The Road to Santiago.

October 5, 2004

Photo of construction.


My friends think that preparing copy and sending photos for this Web site is easy. They think that all I do is jot down a few notes and take a couple of pictures and — viola! — a Web journal. I can assure you that it’s not the case. Sending text files across the Internet is amazingly quick and easy with electronic technology. But transmitting photos is another thing entirely; they take time depending on the size of the files. The better the quality of the photo, the larger the file. Also, using a modem and telephone line is a snail’s pace compared to broadband. To make matters worse, Spain’s landline system is obsolete (hence the popularity of cell phones here).

I’m complaining because I spent over an hour last night and two hours this morning glued to my laptop transmitting photos — two hours. Oh sure, I hear someone say, just use Photoshop (a computer software program) and compress the files. On this computer, Photoshop functions very slowly.

And they don’t call it a laptop computer for nothing. Many a night, I have sat with the computer on my lap, which is not very efficient. Most of these inexpensive hotels are very small and what functions as a table is narrow — not wide enough for a laptop. And then there is the issue of where the power outlet is located, if there is one.

Also, the keyboard is very small and has a different feel from the standard computer keyboard. One of the problems I have from the diabetes is that my manual dexterity has diminished. This is due to a condition of the connective tissue in the hands similar to arthritis. So my fingers don’t work like they used to. So, I make many typos which I often miss, causing problems for my editor.

Speaking of my editor, she is the reason this log is legible. Jerie has spent and will spend several hours editing my material — making me look good! She’s very good with English grammar but her Spanish is not that strong, so she spends a lot of time with a Spanish dictionary checking the spelling of my Spanish. She doesn’t want me to embarrass myself among my Spanish friends or the many Spanish teachers who read the journal. Also, she verifies the cultural or historical information to make certain I’m correct.

What I write about is another problem for me. I take notes of what I see and experience and then try to put it into an interesting format so that the reader can get a sense of what it’s like on el camino. But I am somewhat of an oddball (I like to think of myself as a renaissance man.); my interests tend to the eclectic, some might say eccentric. Jerie/editor occasionally has to give me a verbal slap and remind me that not everybody wants to know what specific kind of trees are in the forest or about the birds riding on the back of sheep. But, after collaborating together for over 30 years, she understands my style and helps me mold my material into a better product than what I give her.

But it doesn’t end there. After she edits the material she forwards it by email to Jeff, my webmaster, who formats it and posts it on the Internet with the appropriate links and buttons so that the reader can navigate the Web site. He also modifies and places the photos in relation to the text and enters the captions.

Jeff and I go way back. In the mid sixties we were classmates at Governor Dummer Academy in Byfield, Massachusetts. He and I established a photo lab at the school to produce our 1965 high school yearbook. For my last trip, in addition to the webmaster services, he loaned me a digital camera. He’s still generously giving his time, effort, and advice to support this cause.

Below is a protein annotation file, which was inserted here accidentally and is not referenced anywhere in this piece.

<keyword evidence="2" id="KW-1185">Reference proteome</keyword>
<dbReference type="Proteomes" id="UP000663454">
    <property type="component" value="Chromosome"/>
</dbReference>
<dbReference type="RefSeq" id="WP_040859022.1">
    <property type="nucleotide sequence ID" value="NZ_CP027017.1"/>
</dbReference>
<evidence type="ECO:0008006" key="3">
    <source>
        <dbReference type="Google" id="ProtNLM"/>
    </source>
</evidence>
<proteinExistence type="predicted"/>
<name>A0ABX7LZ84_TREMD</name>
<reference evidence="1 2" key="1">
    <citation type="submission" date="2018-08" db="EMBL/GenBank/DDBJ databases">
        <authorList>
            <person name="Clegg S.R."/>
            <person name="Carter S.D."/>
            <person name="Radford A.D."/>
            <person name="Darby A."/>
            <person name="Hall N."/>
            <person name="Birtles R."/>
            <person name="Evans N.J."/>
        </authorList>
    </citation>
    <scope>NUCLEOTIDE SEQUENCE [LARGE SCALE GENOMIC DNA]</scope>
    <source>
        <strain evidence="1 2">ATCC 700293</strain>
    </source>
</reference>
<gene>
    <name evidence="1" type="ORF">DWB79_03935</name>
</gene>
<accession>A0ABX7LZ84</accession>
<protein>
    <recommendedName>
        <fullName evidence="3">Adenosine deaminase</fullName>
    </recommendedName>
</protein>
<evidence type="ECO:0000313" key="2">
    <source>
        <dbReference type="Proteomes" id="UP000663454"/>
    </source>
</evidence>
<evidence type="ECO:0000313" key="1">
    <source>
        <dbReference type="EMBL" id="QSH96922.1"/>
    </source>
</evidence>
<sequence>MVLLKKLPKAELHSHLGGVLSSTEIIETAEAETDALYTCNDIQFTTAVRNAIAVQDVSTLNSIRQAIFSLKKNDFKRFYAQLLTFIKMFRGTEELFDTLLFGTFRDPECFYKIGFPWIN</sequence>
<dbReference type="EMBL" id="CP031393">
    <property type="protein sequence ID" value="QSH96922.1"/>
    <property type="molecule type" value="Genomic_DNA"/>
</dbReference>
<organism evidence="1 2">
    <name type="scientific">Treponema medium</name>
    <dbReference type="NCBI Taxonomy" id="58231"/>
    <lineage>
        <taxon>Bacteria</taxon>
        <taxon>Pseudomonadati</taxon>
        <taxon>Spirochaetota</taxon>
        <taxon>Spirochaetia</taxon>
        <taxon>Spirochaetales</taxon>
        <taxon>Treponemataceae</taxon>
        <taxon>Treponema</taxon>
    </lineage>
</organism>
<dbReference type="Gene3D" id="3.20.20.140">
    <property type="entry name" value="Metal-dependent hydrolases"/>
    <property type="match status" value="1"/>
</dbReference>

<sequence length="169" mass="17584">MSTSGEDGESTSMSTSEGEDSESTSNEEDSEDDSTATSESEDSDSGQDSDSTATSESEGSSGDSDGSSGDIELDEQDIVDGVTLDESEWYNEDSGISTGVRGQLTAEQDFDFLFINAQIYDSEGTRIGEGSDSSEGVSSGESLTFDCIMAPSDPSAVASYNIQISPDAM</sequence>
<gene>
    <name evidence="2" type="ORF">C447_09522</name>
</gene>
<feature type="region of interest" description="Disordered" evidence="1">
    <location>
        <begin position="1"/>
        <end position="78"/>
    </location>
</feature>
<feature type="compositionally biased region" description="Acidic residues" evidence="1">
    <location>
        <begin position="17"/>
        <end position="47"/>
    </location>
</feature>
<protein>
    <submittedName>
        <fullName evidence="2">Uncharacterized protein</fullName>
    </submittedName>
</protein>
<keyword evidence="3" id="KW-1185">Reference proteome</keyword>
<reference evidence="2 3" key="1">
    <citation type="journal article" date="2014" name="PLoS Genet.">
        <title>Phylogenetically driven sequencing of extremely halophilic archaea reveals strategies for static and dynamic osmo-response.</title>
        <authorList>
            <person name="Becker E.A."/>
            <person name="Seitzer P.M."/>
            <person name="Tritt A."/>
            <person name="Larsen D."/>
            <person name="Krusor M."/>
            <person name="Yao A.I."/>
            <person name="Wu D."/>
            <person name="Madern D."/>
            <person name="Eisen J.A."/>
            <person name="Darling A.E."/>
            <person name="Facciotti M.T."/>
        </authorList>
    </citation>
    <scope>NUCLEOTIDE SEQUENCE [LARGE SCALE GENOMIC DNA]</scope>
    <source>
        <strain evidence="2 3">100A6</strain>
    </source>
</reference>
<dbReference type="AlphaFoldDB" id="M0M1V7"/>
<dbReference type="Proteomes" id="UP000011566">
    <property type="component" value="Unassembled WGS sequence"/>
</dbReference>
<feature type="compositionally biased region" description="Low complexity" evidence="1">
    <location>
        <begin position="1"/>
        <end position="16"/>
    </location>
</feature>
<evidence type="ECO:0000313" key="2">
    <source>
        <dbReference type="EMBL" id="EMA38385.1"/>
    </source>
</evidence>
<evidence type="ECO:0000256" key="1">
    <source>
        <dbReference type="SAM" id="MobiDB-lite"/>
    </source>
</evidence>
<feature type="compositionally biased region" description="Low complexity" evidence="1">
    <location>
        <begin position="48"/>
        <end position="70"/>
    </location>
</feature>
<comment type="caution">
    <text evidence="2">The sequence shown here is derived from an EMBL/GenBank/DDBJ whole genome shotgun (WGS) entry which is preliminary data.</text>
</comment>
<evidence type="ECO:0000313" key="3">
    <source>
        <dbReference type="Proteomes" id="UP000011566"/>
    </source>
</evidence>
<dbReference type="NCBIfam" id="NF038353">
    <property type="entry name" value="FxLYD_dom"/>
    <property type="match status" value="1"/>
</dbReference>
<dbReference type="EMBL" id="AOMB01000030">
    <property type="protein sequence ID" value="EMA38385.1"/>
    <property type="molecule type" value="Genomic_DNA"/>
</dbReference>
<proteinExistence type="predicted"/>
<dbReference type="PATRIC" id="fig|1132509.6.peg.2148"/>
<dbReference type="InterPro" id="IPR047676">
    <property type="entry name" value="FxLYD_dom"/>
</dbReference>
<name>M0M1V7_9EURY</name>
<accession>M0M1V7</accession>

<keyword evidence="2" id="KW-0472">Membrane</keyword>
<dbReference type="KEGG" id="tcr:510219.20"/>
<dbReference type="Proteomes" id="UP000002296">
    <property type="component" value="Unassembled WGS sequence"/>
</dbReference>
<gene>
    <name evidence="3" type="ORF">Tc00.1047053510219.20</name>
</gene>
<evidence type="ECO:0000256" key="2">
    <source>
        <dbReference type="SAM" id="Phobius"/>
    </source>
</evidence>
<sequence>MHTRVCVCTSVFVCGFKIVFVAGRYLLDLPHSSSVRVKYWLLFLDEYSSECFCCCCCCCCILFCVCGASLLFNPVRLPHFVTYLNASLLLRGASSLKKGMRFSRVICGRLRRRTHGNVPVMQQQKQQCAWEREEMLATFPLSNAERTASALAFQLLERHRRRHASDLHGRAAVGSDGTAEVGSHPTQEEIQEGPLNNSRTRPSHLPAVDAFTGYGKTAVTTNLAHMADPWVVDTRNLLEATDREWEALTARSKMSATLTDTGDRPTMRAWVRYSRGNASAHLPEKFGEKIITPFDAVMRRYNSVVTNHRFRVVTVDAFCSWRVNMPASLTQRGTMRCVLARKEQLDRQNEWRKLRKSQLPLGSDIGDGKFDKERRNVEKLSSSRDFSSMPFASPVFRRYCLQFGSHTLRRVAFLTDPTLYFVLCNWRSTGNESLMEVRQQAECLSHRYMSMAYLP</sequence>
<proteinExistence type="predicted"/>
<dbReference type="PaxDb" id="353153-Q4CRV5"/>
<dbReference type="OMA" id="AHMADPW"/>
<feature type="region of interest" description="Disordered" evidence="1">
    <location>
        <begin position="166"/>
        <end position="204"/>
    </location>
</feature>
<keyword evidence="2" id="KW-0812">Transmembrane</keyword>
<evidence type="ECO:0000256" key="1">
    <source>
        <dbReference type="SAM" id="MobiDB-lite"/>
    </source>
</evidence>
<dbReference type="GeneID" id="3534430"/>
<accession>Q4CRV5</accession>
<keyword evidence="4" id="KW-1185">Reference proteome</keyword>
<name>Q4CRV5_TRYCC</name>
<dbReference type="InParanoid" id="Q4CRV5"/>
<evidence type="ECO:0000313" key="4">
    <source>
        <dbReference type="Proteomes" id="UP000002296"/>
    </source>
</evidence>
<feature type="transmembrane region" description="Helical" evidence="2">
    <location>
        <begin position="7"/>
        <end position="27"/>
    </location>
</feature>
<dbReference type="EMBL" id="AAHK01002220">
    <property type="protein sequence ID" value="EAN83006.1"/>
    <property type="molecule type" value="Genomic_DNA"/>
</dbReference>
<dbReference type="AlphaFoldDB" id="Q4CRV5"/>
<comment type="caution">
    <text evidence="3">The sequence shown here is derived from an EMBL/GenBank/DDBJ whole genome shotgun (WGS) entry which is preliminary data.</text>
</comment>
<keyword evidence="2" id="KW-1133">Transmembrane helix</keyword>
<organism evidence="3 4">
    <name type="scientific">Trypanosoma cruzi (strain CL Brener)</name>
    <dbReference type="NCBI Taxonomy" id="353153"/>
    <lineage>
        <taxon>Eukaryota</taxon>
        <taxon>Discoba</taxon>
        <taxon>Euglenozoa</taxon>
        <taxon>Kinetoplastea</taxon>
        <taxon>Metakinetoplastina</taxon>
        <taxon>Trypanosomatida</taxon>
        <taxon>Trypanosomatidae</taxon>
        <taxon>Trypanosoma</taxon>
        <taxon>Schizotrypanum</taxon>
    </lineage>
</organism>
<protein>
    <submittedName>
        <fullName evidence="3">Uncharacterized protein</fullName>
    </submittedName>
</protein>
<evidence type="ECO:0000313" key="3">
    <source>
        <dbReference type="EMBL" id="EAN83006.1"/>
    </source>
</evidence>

The pictures are an important aspect of the Web site. It gives the reader a sense of where I am and clarifies some of the subjects I’m talking about. I have received many compli­ments about the Web site, and the pictures are often the reason. My Spanish friends really appreciate the pictures because they feel that I have captured their sense of their country’s landscape, culture, and history.

I try to learn something new every day so after being cooped up in the room for several hours, I decided to roam the city a bit. I have seen many things that interest me, and would like to share with you a few aspects of Spain that I appreciate.

Photo of recycling containers.

One is the presence of recycling containers placed throughout the cities and villages. There are generally three: one for paper, another for glass, and the last for cans, plastic, and cartons. Sometimes, especially in a business district, there is one for cardboard. The inscription on the side of the containers is a play on words. Tu papel es importante (your paper/role [part] is important).

This is a big change that I have noticed in the last 27 years that I’ve been visiting Spain. Although the Spanish government has always swept the streets and sidewalks, individuals weren’t always so careful about their trash. Now there are dumpsters in many places — even in the countryside and the people make use of them. The Spanish have embraced recycling.

Photo of tecket dispenser.

Another intelligent approach to modern life is the absence of parking meters. Instead of meters on each block of a parking regulated area, there is a small ticket dispenser. The motorist enters the time he expects to use the space and pays with coins. The dispenser prints out the requested expiration time on a ticket the size of a dollar bill. The motorist places the ticket on the dash of the vehicle. The officer then patrols on foot, checking the times and ticketing appropriately. You pay only for the time you’re there. No expired meters, no broken meters! Boston Mayor Tom Menino — take note!

After a couple of hours on parole, I went back to my jail cell.

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